Oh yeah, I am still reading. I didn't mean to come across as a smartarse either. The written word seldom conveys the intent or demeanor of the writer. I know more about you and your situation now than I did from your original post, and was just pointing out that the regulations for selling equipment now are a lot different from what they were when your 60 year old tractor was built. If the tractor couldn't carry it, there's no way Kubota could legally sell that tractor with a front end loader. Somebody in grey market, possibly, even probably. Buyer beware if it isn't new.

I drove an old 8N and an older Cub Farmall as a kid, neither of which had 4WD either. I get your meaning about the new machines being beasts in comparison. My little LX has more horsepower than both the old tractors put together, albeit, that heavy old 8N would probably still drag it backward.

Yep, like I said, hindsight is 20/20, and finding the right contractor at the right time is always tricky if not like catching the goose that lays golden eggs. The contractor I used showed up at 0700 on Friday morning. The first 9 yards of concrete from a (previously) reputable company finally showed up around 1100, despite a 0900 delivery promise. We all noticed pea gravel in it, meaning it was left overs from a pour that was exposed aggregate. That meant it probably had retardant in it. The next 6 yards showed up and took an enormous amount of water to wet enough for screeding because it had way too much sand in it (and retardant). 2300 that night, it finally set enough to get it flat and I told the contractor to go home and get some rest and come back to deal with the surface after it was cured a little more. The missus fed them twice that day on a job that shouldn't have taken more than a couple hours. I wasn't angry at all at the contractor, but at the supplier, I was furious. The contractor brought his finisher back on Sunday morning to finish polishing the slab. We probably should have broadcast some portland on the end where the second load went to glaze it better.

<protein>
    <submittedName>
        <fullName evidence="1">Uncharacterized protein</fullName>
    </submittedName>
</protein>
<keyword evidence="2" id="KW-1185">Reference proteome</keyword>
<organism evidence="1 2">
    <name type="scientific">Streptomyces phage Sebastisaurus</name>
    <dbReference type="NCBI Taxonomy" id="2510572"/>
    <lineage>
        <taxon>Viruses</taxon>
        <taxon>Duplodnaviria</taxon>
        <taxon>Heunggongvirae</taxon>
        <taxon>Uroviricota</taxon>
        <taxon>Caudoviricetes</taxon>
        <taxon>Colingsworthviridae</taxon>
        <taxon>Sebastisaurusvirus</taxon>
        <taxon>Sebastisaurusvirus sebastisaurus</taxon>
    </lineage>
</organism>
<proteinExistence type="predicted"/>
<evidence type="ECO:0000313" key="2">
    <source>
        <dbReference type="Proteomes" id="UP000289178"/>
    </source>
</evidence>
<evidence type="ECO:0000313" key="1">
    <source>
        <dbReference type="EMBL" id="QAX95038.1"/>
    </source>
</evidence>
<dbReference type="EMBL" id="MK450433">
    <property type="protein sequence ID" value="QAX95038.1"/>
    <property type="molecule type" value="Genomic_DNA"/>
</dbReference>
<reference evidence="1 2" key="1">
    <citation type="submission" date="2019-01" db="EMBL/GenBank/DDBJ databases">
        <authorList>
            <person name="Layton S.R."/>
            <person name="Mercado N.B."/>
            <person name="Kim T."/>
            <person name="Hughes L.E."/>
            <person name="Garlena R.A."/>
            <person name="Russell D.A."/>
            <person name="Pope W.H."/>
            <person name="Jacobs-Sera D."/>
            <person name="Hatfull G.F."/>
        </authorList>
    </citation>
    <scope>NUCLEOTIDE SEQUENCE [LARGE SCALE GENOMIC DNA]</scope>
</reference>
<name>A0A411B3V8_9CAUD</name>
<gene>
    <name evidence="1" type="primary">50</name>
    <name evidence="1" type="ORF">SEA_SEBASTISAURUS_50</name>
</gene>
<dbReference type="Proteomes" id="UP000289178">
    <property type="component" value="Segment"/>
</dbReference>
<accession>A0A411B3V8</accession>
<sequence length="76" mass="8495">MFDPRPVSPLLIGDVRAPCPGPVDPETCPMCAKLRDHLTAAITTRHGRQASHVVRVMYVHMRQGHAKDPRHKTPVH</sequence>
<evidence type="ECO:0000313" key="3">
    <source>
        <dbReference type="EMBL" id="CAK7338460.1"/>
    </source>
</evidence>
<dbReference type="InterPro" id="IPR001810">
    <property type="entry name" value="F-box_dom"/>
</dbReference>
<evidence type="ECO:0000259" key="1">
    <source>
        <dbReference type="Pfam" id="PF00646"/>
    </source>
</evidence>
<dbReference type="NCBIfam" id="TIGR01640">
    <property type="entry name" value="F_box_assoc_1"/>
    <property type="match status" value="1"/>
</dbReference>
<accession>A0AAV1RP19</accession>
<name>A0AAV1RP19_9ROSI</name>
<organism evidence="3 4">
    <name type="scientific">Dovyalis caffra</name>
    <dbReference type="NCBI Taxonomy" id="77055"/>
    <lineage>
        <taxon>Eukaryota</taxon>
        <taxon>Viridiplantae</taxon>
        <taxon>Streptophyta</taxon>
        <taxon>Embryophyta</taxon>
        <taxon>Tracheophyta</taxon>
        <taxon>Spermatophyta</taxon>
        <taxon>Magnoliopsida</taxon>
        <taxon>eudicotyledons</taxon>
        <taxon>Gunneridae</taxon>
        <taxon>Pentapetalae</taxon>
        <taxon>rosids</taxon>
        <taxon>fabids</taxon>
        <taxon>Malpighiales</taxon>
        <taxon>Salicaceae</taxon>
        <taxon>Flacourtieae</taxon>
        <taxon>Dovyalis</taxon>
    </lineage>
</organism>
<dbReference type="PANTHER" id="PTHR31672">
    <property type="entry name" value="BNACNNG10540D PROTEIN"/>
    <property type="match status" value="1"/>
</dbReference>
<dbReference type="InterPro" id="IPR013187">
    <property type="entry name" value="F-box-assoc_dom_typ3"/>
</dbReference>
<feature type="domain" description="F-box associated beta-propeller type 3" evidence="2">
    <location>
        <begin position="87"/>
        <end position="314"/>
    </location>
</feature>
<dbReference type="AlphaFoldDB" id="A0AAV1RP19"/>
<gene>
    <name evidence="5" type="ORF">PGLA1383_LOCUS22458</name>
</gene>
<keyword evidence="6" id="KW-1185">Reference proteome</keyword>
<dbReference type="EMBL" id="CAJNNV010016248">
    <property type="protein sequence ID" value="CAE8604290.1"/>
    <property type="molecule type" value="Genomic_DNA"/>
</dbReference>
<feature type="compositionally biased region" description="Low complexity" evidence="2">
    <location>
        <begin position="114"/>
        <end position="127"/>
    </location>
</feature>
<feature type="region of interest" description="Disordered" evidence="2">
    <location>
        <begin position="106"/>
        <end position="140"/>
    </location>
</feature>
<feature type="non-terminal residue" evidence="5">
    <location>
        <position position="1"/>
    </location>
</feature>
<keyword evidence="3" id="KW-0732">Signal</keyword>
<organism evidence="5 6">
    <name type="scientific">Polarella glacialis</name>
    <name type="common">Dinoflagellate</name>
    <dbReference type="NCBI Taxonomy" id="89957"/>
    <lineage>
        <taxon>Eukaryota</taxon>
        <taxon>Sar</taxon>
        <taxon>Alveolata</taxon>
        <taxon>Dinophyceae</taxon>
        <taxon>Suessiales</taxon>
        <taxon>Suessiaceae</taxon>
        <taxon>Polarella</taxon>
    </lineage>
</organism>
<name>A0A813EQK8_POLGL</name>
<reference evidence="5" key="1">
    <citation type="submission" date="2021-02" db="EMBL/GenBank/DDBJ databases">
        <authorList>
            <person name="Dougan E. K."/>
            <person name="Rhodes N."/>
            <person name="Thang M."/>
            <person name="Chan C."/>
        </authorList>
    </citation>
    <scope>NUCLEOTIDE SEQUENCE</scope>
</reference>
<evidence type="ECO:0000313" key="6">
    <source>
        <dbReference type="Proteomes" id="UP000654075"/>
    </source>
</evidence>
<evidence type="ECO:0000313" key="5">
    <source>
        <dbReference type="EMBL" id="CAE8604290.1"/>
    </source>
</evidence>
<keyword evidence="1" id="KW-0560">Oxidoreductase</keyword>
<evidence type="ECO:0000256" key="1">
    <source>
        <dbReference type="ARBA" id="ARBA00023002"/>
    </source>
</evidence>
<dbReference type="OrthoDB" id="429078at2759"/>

What was funny was when he showed up to bid the job. He tried to hire me to build his forms and do site prep for him, LOL. That can be some of the hardest part of the job if you don't have a flat place to pour, or if there's irregular shapes involved. I put myself through college building swimming pools and pouring concrete. I swore I'd never do it again after I got my degree. That work rates right up there (or down as the case may be) with coal mining.